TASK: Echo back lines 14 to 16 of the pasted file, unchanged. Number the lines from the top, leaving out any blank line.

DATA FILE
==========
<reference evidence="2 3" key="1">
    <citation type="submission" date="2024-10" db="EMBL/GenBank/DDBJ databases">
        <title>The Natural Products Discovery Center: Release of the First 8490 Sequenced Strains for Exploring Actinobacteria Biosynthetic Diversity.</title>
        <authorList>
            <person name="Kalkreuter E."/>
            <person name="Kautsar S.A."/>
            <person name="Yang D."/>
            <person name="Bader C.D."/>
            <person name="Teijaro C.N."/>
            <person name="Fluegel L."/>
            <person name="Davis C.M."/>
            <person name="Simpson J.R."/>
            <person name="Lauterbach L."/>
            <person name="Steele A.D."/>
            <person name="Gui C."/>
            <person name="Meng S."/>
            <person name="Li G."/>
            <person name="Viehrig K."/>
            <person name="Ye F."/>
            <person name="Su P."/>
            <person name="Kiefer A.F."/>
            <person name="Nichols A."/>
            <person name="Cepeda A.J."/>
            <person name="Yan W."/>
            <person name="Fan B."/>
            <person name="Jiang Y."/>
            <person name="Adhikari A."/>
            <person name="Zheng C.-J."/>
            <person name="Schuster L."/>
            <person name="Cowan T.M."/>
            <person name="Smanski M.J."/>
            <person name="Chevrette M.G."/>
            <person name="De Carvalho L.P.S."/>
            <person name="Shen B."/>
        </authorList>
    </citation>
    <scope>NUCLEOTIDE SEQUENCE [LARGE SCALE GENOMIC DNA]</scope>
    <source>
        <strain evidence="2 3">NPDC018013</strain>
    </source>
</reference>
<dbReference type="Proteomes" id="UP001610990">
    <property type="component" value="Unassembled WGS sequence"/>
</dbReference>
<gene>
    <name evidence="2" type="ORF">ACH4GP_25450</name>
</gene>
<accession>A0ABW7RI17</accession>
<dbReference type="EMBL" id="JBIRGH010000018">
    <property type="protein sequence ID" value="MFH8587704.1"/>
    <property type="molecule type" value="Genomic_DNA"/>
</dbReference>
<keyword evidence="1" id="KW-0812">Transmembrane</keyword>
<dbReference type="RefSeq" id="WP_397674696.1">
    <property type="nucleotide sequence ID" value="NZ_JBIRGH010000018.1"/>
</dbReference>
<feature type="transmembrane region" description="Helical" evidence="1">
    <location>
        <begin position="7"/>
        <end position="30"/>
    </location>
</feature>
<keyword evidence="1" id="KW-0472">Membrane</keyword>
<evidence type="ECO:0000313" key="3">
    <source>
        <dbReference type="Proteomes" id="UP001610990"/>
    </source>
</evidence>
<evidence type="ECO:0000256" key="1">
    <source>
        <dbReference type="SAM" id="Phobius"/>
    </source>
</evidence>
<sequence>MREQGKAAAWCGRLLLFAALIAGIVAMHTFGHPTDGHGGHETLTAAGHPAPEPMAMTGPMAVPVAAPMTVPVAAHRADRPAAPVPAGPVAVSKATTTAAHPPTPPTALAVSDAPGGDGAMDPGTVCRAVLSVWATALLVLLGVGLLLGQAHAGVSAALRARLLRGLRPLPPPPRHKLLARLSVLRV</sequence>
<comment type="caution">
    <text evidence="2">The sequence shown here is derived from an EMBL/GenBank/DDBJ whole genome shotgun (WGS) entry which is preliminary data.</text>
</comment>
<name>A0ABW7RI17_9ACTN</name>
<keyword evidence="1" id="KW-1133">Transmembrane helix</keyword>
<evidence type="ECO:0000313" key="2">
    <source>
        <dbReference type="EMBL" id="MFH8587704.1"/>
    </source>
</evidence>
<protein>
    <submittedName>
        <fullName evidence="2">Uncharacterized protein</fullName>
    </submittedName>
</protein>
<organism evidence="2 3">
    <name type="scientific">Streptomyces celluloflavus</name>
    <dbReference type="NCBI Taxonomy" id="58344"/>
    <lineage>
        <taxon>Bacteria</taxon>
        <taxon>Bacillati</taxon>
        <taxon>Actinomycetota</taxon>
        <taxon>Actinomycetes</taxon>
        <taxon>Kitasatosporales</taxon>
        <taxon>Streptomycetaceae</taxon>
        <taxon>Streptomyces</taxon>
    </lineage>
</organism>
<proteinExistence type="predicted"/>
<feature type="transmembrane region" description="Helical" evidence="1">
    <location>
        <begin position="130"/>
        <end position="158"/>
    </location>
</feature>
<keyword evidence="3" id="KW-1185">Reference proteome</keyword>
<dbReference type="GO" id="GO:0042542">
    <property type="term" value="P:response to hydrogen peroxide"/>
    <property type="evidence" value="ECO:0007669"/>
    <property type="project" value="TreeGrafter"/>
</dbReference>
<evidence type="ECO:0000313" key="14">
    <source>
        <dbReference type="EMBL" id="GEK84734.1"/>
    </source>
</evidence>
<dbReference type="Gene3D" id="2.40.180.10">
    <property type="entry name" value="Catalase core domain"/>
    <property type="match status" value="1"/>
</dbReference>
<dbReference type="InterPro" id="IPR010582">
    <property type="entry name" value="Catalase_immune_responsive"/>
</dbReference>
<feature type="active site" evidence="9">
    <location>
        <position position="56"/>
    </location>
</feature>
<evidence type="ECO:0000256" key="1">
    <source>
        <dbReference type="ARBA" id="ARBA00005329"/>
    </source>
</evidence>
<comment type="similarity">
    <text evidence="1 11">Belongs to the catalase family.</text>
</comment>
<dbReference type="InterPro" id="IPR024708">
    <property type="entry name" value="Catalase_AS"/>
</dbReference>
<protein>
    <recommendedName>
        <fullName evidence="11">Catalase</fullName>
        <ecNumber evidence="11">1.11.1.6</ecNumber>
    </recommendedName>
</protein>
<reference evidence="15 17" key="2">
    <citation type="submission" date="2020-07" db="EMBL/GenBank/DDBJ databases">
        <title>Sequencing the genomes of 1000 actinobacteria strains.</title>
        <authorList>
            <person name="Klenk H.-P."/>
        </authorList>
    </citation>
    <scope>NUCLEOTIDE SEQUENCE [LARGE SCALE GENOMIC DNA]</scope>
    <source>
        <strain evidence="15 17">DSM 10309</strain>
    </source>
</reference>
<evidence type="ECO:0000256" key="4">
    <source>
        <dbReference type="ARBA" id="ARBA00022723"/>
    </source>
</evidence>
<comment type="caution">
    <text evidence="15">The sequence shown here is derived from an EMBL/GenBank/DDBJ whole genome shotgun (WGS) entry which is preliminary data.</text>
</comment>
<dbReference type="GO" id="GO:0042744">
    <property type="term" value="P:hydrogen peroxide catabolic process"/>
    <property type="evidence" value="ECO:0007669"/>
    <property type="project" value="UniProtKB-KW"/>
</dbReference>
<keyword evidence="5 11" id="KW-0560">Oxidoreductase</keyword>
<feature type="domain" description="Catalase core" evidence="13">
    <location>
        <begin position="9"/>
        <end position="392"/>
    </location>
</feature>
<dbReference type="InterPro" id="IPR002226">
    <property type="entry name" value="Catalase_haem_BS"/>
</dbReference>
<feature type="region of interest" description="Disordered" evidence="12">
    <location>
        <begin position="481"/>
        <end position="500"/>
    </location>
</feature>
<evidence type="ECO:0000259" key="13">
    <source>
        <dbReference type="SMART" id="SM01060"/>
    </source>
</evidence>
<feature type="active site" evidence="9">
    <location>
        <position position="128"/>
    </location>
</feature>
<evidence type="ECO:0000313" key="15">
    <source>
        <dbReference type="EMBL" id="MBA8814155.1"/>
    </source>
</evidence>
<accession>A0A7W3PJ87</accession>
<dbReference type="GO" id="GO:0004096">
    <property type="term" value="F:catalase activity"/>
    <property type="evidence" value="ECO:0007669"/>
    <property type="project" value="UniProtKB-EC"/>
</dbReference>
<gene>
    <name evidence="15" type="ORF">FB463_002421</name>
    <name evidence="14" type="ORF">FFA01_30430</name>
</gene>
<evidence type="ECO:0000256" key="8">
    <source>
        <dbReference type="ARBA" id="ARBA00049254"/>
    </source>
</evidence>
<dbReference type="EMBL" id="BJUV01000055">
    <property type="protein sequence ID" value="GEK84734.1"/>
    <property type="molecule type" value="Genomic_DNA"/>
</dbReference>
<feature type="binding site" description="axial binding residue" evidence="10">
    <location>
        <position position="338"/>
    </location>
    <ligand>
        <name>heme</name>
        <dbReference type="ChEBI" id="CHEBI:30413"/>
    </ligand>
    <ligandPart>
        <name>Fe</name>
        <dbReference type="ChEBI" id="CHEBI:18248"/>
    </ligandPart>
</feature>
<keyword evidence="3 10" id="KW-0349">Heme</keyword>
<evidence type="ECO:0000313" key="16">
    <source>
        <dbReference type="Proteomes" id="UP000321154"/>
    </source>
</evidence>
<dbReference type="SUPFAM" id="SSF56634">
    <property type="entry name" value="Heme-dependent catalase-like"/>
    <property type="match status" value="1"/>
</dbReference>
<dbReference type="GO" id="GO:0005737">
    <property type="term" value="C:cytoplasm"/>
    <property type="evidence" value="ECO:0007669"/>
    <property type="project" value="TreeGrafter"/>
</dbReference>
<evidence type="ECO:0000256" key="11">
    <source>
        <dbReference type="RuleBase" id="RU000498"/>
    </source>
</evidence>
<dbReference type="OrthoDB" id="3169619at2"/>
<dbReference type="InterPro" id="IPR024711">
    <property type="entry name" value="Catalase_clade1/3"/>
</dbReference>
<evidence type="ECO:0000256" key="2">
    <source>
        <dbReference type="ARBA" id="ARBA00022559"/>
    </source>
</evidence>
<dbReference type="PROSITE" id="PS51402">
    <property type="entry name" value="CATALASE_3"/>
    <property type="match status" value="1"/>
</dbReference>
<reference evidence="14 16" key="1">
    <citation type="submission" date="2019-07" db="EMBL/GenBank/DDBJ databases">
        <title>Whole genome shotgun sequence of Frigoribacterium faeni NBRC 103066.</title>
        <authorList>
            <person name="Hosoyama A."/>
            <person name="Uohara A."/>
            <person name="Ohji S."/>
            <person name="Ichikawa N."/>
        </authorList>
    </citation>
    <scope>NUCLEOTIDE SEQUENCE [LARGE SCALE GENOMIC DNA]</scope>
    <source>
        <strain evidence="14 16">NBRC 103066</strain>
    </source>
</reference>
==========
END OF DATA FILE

            <person name="Steele A.D."/>
            <person name="Gui C."/>
            <person name="Meng S."/>